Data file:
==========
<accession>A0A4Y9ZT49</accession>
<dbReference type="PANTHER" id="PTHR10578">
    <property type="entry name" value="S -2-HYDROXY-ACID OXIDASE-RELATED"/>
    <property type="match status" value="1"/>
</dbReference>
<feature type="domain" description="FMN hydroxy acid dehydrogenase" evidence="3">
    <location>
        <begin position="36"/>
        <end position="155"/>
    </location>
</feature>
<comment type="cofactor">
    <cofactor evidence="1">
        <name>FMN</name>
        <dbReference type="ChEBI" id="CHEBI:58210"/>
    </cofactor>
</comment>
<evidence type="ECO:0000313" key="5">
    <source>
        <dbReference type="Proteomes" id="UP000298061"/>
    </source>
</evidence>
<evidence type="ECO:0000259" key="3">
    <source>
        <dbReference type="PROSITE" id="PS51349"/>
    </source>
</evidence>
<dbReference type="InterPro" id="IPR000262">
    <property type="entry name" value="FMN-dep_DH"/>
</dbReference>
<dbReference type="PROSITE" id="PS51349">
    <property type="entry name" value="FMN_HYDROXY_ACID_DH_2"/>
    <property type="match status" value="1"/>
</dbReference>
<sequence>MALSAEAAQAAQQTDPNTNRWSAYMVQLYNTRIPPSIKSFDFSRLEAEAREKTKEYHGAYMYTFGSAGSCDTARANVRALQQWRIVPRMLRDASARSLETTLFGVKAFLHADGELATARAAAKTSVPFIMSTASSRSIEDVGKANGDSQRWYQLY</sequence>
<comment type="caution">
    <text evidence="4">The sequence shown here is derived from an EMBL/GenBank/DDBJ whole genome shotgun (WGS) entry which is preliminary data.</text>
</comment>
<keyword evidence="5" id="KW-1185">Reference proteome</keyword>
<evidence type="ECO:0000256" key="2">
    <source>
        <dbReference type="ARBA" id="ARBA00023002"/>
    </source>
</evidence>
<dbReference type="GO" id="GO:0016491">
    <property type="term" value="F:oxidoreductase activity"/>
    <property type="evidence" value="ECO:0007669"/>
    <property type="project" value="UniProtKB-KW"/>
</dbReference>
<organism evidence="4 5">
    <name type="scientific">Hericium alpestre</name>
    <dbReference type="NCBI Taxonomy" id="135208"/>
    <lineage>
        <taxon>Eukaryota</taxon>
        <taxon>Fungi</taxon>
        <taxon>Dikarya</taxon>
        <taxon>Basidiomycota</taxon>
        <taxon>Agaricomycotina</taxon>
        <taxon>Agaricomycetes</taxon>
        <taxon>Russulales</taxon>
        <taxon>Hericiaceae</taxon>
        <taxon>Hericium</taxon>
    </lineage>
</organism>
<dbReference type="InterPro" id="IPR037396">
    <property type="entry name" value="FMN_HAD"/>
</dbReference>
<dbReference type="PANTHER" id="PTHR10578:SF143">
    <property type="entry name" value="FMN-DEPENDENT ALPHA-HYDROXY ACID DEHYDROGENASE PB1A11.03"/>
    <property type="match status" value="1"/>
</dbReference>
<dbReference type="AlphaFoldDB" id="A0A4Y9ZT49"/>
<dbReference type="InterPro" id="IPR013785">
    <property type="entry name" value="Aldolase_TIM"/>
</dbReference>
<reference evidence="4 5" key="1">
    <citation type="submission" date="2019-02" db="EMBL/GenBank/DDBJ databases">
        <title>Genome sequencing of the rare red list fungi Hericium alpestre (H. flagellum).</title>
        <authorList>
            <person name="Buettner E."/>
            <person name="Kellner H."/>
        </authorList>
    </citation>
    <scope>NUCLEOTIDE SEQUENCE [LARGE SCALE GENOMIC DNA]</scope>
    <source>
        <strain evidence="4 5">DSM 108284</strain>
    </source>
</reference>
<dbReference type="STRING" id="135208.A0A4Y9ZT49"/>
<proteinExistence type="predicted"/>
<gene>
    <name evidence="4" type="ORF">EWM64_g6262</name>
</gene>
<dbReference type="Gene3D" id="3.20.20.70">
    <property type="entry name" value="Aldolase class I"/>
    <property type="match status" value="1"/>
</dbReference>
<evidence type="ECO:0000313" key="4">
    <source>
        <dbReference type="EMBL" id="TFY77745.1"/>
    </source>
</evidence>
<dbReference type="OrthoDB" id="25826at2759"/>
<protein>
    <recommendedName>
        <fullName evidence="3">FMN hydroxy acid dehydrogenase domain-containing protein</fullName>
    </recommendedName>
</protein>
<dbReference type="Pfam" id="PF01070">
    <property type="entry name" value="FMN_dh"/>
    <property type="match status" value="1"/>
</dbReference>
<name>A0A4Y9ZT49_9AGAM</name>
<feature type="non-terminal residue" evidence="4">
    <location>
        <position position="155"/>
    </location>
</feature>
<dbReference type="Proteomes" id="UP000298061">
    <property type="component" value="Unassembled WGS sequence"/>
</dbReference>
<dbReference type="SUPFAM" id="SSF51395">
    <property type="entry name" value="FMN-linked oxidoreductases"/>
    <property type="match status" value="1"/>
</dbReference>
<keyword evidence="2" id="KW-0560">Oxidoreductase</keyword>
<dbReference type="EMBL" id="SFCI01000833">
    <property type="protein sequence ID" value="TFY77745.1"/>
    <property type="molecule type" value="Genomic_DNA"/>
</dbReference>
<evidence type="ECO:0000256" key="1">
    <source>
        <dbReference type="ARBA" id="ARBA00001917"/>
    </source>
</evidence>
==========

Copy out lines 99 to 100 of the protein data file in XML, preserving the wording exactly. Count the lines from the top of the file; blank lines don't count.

    <source>
        <dbReference type="EMBL" id="TFY77745.1"/>